What Nephi Teaches about Prioritizing the Temple Part 1

By Anne Maxson

Have you ever been too tired to do something you know you really should do? Have you ever brushed off a prompting because it didn’t make sense or it didn’t fit into your day? Sometimes those promptings are to bring someone cookies or send them a text or actually call them on the phone. Sometimes they are to read a certain talk from a church leader or a particular passage of scripture. Most of those things we can squeeze into our schedule – especially if the cookies are store-bought. But, sometimes there is a larger time commitment. Sometimes we get a prompting to go to the temple right away. That can be difficult. It will certainly take hours. What if we have other activities planned that require work clothes? Then we have to figure out how to wear church dress clothes for the temple and afterward find somewhere to change into work/school clothes. It can be difficult to make time for the Lord and attend His house but it is always worth it. 

In 1 Nephi 17, Lehi’s family has arrived in Bountiful. They had suffered so many afflictions that “we cannot write them all” and they “exceedingly rejoiced” to arrive at the seashore with its fruit and wild honey (v5-6). After they had been there for some time, Nephi says, “The voice of the Lord came unto me, saying: Arise, and get thee into the mountain. And it came to pass that I arose and went up into the mountain, and cried unto the Lord” (v7). In many instances, the idea of “going up into the mountain” has been equated with the idea of going to the temple. So, Nephi gets a prompting to go to the temple and he goes. Granted, it doesn’t seem this is Nephi’s busiest day – they aren’t actively traveling and, with all that fruit and honey around, hunting for food may not be as much of a priority as earlier.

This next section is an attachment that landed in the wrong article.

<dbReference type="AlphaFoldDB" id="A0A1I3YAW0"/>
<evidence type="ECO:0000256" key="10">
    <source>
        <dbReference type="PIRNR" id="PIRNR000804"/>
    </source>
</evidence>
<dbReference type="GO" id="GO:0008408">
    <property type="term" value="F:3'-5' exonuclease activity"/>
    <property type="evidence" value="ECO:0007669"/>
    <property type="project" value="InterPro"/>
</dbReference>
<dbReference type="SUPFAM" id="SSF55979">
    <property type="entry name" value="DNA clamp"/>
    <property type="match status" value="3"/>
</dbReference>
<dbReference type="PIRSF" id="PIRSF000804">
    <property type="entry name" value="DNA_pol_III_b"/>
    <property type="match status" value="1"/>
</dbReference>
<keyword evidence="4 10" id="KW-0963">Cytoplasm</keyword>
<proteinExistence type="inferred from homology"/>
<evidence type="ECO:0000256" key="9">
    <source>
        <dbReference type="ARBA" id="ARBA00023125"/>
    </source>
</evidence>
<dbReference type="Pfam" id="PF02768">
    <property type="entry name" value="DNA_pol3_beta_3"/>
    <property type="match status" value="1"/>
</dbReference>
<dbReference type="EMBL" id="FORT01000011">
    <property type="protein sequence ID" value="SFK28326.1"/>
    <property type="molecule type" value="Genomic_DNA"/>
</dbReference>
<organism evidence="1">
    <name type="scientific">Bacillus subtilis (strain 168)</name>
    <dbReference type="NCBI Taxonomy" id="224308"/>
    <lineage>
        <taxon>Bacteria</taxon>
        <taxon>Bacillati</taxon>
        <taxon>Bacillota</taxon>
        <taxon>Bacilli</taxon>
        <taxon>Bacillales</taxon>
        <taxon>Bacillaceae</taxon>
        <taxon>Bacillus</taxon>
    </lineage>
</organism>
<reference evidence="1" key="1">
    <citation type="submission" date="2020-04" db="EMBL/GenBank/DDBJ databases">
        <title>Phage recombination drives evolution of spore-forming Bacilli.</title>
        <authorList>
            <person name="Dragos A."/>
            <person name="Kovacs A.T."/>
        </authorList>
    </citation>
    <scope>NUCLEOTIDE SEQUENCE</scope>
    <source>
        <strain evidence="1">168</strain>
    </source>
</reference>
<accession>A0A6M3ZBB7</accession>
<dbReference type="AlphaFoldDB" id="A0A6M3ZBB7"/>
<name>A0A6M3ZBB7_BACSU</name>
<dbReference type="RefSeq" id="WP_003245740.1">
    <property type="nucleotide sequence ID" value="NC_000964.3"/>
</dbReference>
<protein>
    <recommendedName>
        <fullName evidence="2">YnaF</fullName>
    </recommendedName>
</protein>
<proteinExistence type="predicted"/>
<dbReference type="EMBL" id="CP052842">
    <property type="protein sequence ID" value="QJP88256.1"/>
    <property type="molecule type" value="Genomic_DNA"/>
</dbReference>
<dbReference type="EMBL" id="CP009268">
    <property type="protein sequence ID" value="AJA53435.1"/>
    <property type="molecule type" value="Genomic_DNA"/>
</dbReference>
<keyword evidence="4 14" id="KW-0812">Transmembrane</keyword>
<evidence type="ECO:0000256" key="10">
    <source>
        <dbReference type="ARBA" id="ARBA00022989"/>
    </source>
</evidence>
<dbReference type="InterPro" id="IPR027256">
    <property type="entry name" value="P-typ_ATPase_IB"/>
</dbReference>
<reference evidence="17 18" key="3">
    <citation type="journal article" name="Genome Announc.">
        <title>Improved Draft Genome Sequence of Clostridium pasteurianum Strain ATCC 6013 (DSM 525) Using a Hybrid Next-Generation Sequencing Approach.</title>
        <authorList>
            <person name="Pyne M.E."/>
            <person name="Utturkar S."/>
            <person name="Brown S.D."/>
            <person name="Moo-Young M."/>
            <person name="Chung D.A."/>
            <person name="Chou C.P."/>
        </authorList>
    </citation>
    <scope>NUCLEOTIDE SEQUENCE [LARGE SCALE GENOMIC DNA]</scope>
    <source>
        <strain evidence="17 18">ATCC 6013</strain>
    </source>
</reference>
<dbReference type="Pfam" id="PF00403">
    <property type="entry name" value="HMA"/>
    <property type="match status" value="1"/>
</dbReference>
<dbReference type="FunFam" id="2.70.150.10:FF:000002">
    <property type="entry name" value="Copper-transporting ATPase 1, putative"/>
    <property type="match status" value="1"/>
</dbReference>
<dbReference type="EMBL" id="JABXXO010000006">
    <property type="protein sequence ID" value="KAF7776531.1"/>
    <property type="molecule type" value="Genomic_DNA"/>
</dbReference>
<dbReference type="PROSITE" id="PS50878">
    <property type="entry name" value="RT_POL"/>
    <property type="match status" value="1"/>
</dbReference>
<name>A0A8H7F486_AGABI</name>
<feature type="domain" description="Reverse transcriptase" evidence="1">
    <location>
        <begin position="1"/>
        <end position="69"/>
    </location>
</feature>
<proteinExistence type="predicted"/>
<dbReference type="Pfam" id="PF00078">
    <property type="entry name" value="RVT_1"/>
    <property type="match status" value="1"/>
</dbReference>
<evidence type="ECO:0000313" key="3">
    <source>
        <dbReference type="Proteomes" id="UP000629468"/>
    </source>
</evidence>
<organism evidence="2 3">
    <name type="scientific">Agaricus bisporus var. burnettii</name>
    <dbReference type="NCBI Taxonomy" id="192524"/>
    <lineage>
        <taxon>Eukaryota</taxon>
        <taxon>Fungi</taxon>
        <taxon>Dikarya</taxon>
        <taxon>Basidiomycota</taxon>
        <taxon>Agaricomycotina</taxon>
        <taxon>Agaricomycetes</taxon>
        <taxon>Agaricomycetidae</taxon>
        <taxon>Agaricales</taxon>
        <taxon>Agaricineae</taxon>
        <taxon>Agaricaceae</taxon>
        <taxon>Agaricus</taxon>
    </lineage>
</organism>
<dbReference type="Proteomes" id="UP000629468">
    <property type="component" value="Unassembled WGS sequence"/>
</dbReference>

Nephi receives the prompting to go to the mountain. I think of it as the Holy Ghost saying, “Hey, Nephi, we’ve got something we need to tell you but here isn’t the right place. Come on up to the mountain and we’ll talk there?” Nephi follows the prompting and is blessed with much knowledge and inspiration. He is commanded to build a ship and taught how to do so (v8-11). He is promised to be guided and directed by the Lord and he’s told that when he arrives in the promised land he will know it was the Lord that brought him there (v13-14).

What if he had dismissed the prompting? What if he felt weary in well-doing? What if he’d thought, “Maybe next week. I’ll make time next week. Right now I just want to relax a bit – play some soccer on the beach and eat some strawberries”? In our world, this could look like, “Today is my only free day when I don’t have quite as many obligations hanging over me. I’d rather just have some quiet time by myself and not add another appointment.” Or maybe Nephi thought “I really should go up to the mountain but I also really want to talk to my father more about those dreams with the tree.” In our world, this could look like, “I really do want to go to the temple but I have so much I need to do for my calling. I still need to figure out a lesson for Sunday and prepare a talk. I can’t be prepared by studying conference talks while sitting in the temple.” Or Nephi could have responded, “I’d love to go to the temple but I do really need to make more time for Laman, Lemuel, and Sam so that I can build a relationship of trust and share my testimony with them.” In our world, and changing the family relationships a bit, this could sound like “With my work obligations and my kids’ school obligations, I hardly see them. Why would I want to give up a good chunk of my only family-fun day – Saturday – to be away from them even more – even if it is at the temple?” (Please note that I didn’t say the above activities aren’t bad but it is a matter of balancing “good, better, and best” while striving to follow what the Holy Ghost prompts you to do in that circumstance. And, in fact, all of those things would be good to do.)

In the next article, we’ll talk a bit more about the blessings that came from Nephi’s obedience to that prompting.

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